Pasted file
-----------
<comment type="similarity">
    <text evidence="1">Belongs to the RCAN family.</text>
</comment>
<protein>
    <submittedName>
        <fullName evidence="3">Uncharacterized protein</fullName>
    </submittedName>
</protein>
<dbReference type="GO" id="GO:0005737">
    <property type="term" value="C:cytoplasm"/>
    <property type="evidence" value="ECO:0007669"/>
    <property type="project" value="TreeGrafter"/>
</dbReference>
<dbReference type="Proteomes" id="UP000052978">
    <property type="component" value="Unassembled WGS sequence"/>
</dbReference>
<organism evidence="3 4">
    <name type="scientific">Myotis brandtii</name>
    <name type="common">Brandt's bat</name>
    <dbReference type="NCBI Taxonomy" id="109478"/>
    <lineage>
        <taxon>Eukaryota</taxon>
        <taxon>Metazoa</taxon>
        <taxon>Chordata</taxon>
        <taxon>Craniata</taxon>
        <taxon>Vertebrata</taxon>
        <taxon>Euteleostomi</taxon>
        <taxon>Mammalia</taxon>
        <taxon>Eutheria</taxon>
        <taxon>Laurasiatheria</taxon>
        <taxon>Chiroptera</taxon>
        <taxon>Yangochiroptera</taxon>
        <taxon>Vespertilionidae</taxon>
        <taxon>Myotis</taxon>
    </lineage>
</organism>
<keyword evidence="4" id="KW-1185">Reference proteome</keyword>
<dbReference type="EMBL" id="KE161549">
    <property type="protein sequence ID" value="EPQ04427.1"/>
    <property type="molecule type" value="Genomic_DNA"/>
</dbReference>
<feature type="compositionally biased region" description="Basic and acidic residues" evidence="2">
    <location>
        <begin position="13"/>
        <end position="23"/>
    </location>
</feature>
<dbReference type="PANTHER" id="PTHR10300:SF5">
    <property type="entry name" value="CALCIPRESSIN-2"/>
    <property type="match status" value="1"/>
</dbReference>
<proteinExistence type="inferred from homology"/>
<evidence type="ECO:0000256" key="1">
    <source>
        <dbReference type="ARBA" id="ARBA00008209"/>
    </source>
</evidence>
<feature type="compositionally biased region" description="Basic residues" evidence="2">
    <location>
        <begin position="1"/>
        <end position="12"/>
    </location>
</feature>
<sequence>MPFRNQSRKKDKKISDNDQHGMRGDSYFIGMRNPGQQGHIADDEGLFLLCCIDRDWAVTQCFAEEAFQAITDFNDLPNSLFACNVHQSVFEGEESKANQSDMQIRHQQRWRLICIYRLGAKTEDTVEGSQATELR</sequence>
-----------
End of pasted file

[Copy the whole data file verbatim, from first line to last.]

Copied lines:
<comment type="similarity">
    <text evidence="1">Belongs to the RCAN family.</text>
</comment>
<protein>
    <submittedName>
        <fullName evidence="3">Uncharacterized protein</fullName>
    </submittedName>
</protein>
<dbReference type="GO" id="GO:0005737">
    <property type="term" value="C:cytoplasm"/>
    <property type="evidence" value="ECO:0007669"/>
    <property type="project" value="TreeGrafter"/>
</dbReference>
<dbReference type="Proteomes" id="UP000052978">
    <property type="component" value="Unassembled WGS sequence"/>
</dbReference>
<organism evidence="3 4">
    <name type="scientific">Myotis brandtii</name>
    <name type="common">Brandt's bat</name>
    <dbReference type="NCBI Taxonomy" id="109478"/>
    <lineage>
        <taxon>Eukaryota</taxon>
        <taxon>Metazoa</taxon>
        <taxon>Chordata</taxon>
        <taxon>Craniata</taxon>
        <taxon>Vertebrata</taxon>
        <taxon>Euteleostomi</taxon>
        <taxon>Mammalia</taxon>
        <taxon>Eutheria</taxon>
        <taxon>Laurasiatheria</taxon>
        <taxon>Chiroptera</taxon>
        <taxon>Yangochiroptera</taxon>
        <taxon>Vespertilionidae</taxon>
        <taxon>Myotis</taxon>
    </lineage>
</organism>
<keyword evidence="4" id="KW-1185">Reference proteome</keyword>
<dbReference type="EMBL" id="KE161549">
    <property type="protein sequence ID" value="EPQ04427.1"/>
    <property type="molecule type" value="Genomic_DNA"/>
</dbReference>
<feature type="compositionally biased region" description="Basic and acidic residues" evidence="2">
    <location>
        <begin position="13"/>
        <end position="23"/>
    </location>
</feature>
<dbReference type="PANTHER" id="PTHR10300:SF5">
    <property type="entry name" value="CALCIPRESSIN-2"/>
    <property type="match status" value="1"/>
</dbReference>
<proteinExistence type="inferred from homology"/>
<evidence type="ECO:0000256" key="1">
    <source>
        <dbReference type="ARBA" id="ARBA00008209"/>
    </source>
</evidence>
<feature type="compositionally biased region" description="Basic residues" evidence="2">
    <location>
        <begin position="1"/>
        <end position="12"/>
    </location>
</feature>
<sequence>MPFRNQSRKKDKKISDNDQHGMRGDSYFIGMRNPGQQGHIADDEGLFLLCCIDRDWAVTQCFAEEAFQAITDFNDLPNSLFACNVHQSVFEGEESKANQSDMQIRHQQRWRLICIYRLGAKTEDTVEGSQATELR</sequence>